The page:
If e-bikes make getting around easier, why shouldn't it be possible to apply the same principle to walking frames? That's exactly the question that three young company founders from Stuttgart asked, which led to the development of an electric walking frame called ello. This new walking frame allows users to cope with gradients and kerbs easily and without too much effort. The first small series has already sold out, and the inventors have set up a crowdfunding campaign on the "Seedmatch" platform with the aim of finding investors to back the first mass production of the electric walking frame, which will commence in April.
Benjamin Rudolph, Max Keßler and Matthias Geertsema are hoping to motivate as many investors as possible to invest money in a product that, as they put it, they would prefer not to be seen with, and which people never buy voluntarily, because there are few products that symbolise old age quite like a walking frame does. However, the three founders are not looking for investors to help produce traditional walking frames. Instead, they are looking for investors for ello, an electric walking frame based on standard walking frames that the trio has developed over the past few years. In contrast to non-electric walking frames, ello takes much less effort to push uphill, over kerbs, up steps, onto buses as well as making it easier to carry shopping.
Keßler, an engineer, got the idea of building this kind of walking frame a few years ago when he was talking to a friend. The friend’s grandmother, who lives in the Swabian Alb region of southern Germany, was finding it increasingly difficult to cope with daily errands, let alone going out for a walk and to social events. He did not see why what works for e-bikes that assist users to pedal uphill with minimal effort, should not be possible for walking frames. As part of his diploma thesis at the University of Stuttgart, Keßler then went on to build an electric walking frame.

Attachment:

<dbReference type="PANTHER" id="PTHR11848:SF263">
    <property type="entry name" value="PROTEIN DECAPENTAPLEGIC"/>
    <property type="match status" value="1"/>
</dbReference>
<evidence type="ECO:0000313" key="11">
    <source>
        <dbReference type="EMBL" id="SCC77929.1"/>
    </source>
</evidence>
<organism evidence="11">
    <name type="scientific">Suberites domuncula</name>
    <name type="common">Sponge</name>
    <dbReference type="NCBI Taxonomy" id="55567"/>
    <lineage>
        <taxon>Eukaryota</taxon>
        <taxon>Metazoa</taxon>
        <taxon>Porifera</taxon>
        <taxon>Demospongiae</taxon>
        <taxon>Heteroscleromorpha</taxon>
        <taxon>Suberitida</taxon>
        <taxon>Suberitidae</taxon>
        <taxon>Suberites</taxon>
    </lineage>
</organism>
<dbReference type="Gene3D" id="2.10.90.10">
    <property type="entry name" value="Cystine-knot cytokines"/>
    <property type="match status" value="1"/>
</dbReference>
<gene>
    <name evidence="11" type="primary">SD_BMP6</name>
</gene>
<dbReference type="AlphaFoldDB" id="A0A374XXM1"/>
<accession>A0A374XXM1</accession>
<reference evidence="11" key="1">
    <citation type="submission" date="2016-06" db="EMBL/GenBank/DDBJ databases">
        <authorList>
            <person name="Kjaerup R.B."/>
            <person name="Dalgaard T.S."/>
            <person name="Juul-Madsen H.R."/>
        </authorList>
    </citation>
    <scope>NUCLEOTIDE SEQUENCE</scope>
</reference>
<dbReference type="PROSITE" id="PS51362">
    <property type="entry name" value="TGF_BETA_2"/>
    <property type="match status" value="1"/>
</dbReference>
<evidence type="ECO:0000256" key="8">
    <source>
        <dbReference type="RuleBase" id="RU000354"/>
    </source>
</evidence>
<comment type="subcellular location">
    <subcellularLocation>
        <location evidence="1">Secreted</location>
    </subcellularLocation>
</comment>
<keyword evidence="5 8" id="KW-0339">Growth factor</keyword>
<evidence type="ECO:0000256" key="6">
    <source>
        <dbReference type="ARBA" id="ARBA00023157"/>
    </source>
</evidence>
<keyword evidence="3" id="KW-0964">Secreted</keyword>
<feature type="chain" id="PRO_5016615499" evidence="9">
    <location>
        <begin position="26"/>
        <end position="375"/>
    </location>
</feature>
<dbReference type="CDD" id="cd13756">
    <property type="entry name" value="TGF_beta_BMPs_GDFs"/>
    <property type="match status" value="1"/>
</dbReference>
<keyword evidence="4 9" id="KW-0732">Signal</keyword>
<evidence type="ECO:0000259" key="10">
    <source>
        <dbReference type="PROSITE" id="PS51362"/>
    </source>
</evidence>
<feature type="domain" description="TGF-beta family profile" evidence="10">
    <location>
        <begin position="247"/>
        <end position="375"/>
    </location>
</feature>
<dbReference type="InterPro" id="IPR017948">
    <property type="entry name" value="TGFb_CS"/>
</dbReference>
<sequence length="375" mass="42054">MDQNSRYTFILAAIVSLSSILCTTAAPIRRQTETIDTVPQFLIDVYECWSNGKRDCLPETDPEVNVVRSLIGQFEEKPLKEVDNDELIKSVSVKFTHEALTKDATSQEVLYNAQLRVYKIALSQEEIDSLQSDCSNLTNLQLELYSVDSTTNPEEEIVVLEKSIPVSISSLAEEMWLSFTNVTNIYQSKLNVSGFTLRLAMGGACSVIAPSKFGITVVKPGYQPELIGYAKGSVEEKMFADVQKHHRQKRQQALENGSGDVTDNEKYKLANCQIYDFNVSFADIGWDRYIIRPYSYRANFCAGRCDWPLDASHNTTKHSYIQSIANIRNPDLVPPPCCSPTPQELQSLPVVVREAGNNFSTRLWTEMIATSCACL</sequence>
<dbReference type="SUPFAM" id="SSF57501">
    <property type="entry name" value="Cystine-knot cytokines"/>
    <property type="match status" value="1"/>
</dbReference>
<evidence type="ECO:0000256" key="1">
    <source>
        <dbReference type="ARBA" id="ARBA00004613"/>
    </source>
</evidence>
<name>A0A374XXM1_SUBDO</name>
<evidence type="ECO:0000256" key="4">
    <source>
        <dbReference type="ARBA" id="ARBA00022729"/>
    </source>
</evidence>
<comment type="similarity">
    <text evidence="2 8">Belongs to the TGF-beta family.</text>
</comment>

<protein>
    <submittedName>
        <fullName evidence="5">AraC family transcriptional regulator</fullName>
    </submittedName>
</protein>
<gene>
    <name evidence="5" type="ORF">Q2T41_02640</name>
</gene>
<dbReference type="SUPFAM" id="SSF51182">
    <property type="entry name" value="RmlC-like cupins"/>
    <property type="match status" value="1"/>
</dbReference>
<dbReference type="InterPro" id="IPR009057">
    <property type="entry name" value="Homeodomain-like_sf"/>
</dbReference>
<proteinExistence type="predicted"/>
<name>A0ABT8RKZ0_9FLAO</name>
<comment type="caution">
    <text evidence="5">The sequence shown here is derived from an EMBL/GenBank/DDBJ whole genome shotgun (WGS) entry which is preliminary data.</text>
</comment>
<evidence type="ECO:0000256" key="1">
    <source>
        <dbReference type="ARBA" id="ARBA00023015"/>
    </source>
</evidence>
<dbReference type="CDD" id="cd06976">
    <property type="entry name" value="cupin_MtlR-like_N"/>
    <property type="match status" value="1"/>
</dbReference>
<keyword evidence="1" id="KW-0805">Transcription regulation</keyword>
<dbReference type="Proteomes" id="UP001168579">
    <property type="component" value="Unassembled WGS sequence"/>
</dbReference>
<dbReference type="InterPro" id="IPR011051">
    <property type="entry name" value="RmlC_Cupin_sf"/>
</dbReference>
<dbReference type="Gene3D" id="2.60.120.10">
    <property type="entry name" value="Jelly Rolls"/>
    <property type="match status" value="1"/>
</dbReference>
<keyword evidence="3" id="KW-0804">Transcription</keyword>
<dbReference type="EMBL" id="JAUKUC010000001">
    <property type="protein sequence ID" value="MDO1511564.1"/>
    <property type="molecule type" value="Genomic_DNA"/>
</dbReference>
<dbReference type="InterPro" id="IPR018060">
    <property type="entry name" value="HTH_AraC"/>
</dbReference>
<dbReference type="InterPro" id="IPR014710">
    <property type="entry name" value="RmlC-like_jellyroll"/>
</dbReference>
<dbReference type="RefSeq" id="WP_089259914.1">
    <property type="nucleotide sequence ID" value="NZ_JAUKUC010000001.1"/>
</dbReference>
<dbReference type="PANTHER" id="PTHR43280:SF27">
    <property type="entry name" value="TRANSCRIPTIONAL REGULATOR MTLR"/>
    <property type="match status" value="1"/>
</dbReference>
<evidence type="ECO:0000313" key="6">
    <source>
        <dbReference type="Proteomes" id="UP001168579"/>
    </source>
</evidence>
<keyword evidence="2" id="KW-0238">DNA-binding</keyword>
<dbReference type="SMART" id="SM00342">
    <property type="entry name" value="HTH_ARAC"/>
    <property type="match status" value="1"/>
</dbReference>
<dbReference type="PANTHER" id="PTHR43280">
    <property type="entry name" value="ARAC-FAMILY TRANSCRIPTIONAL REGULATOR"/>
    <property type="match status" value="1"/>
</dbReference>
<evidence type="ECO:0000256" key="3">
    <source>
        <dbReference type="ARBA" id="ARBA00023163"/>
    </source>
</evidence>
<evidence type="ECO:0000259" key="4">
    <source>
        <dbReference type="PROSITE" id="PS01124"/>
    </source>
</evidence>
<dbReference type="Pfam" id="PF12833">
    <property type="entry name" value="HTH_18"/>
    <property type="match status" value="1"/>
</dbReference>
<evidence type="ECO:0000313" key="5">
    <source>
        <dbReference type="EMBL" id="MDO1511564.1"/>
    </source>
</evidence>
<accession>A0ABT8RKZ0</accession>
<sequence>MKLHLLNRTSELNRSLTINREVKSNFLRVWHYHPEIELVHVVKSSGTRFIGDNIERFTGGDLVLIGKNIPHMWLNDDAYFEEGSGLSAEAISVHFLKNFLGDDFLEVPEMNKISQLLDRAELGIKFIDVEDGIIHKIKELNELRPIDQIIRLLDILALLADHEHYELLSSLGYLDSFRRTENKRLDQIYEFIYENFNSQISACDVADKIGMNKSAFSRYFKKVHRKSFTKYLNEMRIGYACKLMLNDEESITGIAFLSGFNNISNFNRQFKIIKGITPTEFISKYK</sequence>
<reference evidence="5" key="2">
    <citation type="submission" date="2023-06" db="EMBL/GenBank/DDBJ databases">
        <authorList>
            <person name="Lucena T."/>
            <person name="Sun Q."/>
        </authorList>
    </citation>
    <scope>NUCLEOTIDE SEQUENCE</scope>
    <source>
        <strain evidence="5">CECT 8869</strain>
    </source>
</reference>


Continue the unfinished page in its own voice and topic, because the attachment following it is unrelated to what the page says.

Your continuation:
Not long after, Benjamin Rudolph (MBA) and Matthias Geertsema (another engineer) joined the project. In 2014, the three students founded the start-up company eMovements and developed ello, an electric walking frame. "Over the past few years, we built many prototypes, including at least five full-fledged prototypes until we finally had a market-ready model in late 2017. We built ello in a small series and placed it on the market to find out how well it would do," says Rudolph. And it did exceedingly well: the complete pre-series has already sold out - despite the elevated price tag of 2,890 euros. "So far all the feedback has been positive," says Rudolph. "We've since further developed the walking frame quite a bit. Originally, we started off with a walking frame with a tray and joystick, but this was very complicated to manufacture and not that practical. We now believe that the present version has very high customer value, and it is currently difficult to see what could be further optimised.” The three company founders have already received numerous awards for their company and for the electric walking frame ello, including the 2017 Arrow Innovators Award.